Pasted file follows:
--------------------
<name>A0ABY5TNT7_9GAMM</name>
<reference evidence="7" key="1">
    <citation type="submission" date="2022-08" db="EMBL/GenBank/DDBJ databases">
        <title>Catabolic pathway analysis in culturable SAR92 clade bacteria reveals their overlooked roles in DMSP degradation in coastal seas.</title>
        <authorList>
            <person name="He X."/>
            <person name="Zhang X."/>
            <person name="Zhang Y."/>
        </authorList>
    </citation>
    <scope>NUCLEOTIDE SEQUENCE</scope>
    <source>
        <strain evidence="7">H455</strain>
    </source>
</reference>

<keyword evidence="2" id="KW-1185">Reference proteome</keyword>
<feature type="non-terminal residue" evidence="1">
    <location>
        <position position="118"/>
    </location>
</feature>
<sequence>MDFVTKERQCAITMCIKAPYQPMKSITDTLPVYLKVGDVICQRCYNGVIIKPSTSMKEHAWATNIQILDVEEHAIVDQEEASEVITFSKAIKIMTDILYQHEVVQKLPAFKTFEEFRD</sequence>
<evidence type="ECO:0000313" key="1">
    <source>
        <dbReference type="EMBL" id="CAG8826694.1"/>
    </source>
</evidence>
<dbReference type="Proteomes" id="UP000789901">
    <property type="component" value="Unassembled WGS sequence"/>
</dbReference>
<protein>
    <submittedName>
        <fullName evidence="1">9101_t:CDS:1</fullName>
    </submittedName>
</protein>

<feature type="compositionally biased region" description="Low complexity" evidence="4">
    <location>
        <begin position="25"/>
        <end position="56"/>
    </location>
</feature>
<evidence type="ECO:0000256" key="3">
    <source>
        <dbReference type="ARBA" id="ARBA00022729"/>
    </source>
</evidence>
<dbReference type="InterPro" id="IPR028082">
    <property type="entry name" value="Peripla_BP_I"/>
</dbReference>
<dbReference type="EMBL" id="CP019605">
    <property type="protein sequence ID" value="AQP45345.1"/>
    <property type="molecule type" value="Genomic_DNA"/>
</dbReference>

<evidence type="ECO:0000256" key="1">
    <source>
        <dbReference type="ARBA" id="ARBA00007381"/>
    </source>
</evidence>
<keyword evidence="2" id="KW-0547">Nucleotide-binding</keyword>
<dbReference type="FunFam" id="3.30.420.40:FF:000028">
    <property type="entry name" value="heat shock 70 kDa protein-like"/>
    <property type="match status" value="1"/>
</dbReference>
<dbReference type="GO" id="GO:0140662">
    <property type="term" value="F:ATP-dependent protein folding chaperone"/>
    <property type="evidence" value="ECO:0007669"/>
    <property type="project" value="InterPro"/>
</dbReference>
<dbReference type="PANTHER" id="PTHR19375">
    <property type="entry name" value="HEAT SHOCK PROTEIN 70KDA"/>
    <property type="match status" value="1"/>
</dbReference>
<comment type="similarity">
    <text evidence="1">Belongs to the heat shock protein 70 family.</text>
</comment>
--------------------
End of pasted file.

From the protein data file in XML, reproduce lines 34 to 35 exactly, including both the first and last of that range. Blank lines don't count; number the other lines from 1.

    </submittedName>
</protein>